Illustrator Sue Shields talks with curator John Ennis about her career in Communication Design. Sue has balanced a life working across varied spheres including with retail giants M&S and Liberty, the Welsh Tourist Board, Newport and Cardiff Art Schools and in creative collaboration with the MaP group of textile designers. Sue illustrated Linen Millie for Journeys in Design and is currently working on a product range for St Faggan’s House Museum.
Designer Maker Artist and 'Seaweed Girl' Jasmine Linington discusses her journey in design with curator John Ennis. Jasmine shares how an early repulsion of seaweed morphed into material fascination, from early days in North Devon to the east coast of Scotland: the pair first met in Leith, Edinburgh's port at design hub Custom Lane. Jasmines SeaCell textiles and seaweed embellishments have featured widely, including Country Homes to CRAFTS magazines.
Designer and passionate advocate of ocean welfare Nienke Hoogvliet discusses the intriguing potential of seaweed with curator John Ennis. The pair remember their Dezeen Day meeting in October 2019 and the Post Plastic Panel discussion. With a base in the Hague, Nienke reflects on how design is nurtured in The Netherlands and on local projects including on the Dutch island of Vlieland. With the Sea Me projects, Nienke channels her advocacy into inspiring seaweed textile and natural dye projects. John and Nienke look forward to future potential collaboration linking Scotland and The Netherlands.
Hand loom weaver Susie Redman discusses the influence of the sea on her practice, with curator John Ennis. Susie is based at Platform Studios Burntisland, in former railway station buildings overlooking the Firth of Forth, and the pair take a walk out through the local boatyard along a short stretch of the Fife Coastal Pathway. Constantly experimenting with colour and weave, Susie's progressive practice uses natural materials including linen. In recent months, this has included experiments with seaweed in canny combination with Japanese paper. Susie's work will be represented in the upcoming CLOTH#20 selling event at Dovecot Studio, organised by James Donald.
Sculptor, environmental artist and ecologist Julia Barton discusses her career-defining exploration of the shoreline with curator John Ennis. Julia has developed an intimate relationship with that zone linking land and sea in her body of work called "littoral: sci-art project". With intense study of beach litter and its effects, Julia raises awareness through active community engagement projects co-designing shoreline walks, litter collection and display of artworks, most notably a series of #litterCUBES. Disentangling from plastics, Julia has joined with others looking out to the Summer Isles, creating the Isle Martin Seaweed Festival.
Design and brand development manager Amy Gair, discusses her role at the Montrose Rope and Sail Company, one of Scotland's oldest registered companies, with curator John Ennis. Amy's own journey in design to Montrose has been a skilful tack and jibe, training at University of Highlands and Islands on Shetland, Heriot Watt University in the Borders and at Glasgow School of Art. Key in this progress has been as Associate on a two year Knowledge Transfer Partnership between MRSC and Grays School of Art, Robert Gordon University under the watchful eye of Josie Steed, and with the support of her fellow KTP associates.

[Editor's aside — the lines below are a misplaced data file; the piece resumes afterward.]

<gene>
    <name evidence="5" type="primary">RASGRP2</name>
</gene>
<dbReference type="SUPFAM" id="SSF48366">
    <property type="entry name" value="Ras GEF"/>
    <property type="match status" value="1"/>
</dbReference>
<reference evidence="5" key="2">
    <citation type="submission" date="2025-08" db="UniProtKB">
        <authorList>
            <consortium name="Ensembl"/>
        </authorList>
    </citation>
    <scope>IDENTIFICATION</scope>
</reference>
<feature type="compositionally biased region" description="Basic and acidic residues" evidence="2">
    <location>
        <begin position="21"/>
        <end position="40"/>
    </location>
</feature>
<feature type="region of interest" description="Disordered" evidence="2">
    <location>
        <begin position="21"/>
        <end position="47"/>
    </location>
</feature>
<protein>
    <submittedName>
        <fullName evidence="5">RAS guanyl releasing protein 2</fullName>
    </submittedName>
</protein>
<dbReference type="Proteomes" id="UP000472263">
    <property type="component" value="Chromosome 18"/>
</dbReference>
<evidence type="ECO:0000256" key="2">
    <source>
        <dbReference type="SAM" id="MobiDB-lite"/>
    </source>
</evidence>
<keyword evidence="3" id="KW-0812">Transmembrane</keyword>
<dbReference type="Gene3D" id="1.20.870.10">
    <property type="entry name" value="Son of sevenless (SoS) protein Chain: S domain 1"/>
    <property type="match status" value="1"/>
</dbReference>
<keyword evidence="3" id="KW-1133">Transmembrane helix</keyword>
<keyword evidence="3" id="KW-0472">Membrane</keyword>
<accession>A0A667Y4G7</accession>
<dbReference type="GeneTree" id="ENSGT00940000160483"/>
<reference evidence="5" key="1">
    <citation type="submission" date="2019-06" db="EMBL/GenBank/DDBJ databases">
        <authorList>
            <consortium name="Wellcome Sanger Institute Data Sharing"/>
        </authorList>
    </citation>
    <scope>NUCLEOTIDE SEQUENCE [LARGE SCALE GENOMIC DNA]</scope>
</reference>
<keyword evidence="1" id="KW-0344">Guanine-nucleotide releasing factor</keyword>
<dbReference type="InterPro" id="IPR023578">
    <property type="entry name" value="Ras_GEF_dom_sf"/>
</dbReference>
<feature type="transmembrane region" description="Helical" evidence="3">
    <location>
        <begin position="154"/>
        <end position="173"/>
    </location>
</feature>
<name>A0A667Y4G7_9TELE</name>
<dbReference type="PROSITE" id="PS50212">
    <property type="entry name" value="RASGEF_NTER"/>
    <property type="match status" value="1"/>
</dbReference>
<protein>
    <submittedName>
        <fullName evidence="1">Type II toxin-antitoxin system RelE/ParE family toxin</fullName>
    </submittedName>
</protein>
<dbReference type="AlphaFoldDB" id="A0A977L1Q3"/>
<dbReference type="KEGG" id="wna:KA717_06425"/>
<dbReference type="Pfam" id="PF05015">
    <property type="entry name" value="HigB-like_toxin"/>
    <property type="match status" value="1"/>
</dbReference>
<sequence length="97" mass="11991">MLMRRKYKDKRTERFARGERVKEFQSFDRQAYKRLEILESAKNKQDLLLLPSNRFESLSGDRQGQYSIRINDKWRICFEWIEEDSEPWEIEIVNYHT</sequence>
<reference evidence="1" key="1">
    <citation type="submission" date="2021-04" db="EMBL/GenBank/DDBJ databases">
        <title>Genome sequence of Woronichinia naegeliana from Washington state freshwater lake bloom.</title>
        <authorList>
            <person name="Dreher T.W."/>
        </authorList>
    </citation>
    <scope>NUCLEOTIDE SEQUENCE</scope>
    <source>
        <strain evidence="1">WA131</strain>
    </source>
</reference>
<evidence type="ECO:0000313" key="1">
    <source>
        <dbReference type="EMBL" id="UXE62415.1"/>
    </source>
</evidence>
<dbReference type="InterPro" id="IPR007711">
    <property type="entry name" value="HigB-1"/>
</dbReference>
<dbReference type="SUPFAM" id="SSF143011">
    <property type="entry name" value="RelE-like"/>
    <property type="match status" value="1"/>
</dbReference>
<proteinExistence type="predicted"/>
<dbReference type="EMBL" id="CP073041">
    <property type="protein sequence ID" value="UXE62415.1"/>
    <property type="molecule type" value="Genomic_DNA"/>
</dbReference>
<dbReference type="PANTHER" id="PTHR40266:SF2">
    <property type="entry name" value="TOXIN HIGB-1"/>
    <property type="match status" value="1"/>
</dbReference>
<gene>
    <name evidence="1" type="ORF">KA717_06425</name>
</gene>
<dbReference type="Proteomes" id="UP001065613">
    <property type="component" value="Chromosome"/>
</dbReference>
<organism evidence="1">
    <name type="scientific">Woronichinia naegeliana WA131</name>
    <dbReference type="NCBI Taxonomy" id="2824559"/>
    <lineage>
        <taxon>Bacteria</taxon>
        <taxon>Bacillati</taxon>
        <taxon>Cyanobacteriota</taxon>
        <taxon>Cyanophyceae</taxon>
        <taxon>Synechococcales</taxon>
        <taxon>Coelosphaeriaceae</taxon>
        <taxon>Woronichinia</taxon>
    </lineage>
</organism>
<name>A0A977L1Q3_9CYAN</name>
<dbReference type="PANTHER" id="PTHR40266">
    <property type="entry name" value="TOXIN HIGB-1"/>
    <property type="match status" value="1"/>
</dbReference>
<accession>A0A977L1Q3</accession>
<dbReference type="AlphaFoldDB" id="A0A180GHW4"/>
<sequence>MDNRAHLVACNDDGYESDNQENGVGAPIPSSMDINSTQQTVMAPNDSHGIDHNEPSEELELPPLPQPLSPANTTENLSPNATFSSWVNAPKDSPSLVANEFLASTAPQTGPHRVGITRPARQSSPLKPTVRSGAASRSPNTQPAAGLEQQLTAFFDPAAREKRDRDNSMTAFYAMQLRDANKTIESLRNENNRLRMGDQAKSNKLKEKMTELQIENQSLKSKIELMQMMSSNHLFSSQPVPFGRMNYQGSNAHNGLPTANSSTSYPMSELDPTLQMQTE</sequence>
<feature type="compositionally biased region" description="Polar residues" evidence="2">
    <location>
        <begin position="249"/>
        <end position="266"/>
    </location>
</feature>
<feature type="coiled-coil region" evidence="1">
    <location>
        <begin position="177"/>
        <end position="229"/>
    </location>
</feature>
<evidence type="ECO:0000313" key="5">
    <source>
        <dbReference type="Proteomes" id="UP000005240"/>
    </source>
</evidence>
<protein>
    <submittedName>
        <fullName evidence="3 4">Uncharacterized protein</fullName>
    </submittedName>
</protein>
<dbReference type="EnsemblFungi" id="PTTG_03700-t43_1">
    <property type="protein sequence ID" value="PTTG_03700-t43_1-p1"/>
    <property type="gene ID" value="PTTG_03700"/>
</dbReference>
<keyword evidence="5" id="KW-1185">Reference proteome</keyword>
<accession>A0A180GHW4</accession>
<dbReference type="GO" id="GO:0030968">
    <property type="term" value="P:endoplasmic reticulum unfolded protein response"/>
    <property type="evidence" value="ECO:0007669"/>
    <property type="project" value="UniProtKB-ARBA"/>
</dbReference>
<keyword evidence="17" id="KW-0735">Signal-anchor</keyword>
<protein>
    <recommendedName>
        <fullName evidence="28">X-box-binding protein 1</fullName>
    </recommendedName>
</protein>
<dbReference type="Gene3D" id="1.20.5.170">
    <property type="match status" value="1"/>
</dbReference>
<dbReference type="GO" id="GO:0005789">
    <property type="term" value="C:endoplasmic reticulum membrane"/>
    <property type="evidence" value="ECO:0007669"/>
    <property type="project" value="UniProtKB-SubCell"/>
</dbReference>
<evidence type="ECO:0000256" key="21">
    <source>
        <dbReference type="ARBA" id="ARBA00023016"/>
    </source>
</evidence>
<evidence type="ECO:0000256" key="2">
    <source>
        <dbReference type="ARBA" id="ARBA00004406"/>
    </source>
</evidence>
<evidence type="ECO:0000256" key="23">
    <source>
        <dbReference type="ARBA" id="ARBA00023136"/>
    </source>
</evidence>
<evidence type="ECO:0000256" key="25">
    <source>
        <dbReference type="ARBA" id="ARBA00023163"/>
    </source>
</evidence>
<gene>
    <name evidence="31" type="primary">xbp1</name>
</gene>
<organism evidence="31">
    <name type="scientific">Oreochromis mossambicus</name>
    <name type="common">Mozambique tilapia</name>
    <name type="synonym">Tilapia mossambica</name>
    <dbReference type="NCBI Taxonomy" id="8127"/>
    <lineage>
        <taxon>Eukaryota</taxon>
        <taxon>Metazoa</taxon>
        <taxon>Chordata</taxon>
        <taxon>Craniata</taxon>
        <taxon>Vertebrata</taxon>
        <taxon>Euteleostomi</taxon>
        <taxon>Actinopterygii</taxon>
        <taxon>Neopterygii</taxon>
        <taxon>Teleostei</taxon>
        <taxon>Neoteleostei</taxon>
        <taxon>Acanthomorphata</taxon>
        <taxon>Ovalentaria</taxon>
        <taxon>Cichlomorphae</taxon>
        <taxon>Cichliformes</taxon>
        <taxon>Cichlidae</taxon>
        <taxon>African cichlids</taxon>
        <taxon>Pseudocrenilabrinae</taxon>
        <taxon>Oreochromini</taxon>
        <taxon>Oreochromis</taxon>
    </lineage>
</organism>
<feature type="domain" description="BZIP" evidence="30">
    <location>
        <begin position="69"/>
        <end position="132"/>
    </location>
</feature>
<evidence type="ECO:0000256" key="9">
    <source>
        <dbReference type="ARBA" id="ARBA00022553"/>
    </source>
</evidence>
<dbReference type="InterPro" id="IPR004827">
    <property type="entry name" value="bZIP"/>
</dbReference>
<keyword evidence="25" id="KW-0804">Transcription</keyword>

Talented maker and Orkney devotee Mark Cook, discusses his studio and workshop initiative, 'Afrayedknot' with curator John Ennis. The pair discuss the phenomena of Ghost Fishing, a specialist diving technique employed by volunteers worldwide to help clear the oceans of discarded fishing kit. Mark traces his love of knotting as a child in Clacton-on-Sea via many a maritime route to Stromness. As a maker, he uses old fishing rope washed up on the shores of Orkney or donated by local fishermen to create something useful using traditional knotting techniques.
Artist and activist David Cass talks with curator John Ennis about his work and inspiration. David developed techniques employing recycled materials while at Edinburgh College of Art and his journey since has refined and developed this approach. Intensely engaged with themes of rising sea levels, maritime ecology and climate change, David discusses the essential collaborative elements of his work, in both research and dissemination phases.
Taigh Chearsabhagh with Andy Mackinnon and Simon Hart
Art curator and filmmaker Andy Mackinnon and development director Simon Hart, welcome curator John Ennis to the vibrant maritime culture hub of Taigh Chearsabhagh (pronounced Ter Kersova) on the Outer Hebridean island of North Uist. Simon offers insights into the new pace and priorities he is managing as a recent arrival to this welcoming part of Scotland. More water than land, Andy takes us on a journey across the North Uist and beyond to more distant islands including Venice. The plight of buildings and communities subject to rising sea levels is given focus by the artwork Lines (57'59'N, 7'16'W) and we hear how a "message in a bottle" arriving from Greenland inspires further work. We look forward to a collaboration with artist David Cass destined for the Venice Biennale 2022.
Author, journalist and committed cultural historian Bruce Clark discusses the intimate maritime links between Scotland and Northern Ireland with curator John Ennis. Bruce offers context with reference to early Christianity, long standing trade routes and popular pleasure sailing today. These links are given sharper focus by discussion of his father Wallace Clark's deep love of seafaring as evidenced by two key voyages in reconstructed vessels: 1991 in a Medieval Galley and 1963 in a Currach to mark the 1400th anniversary of St Columba's journey from the shores of Derry in the north of Ireland to the Scottish island of Iona. In Scotland, currach were used most memorably by loggers guiding rafts on the River Spey. The Currach Project by Journeys in Design is a community co-design project taking shape in Grantown on Spey, with a goal to launch our prototype vessel in 2023, marking to 60th anniversary of this 1963 crossing.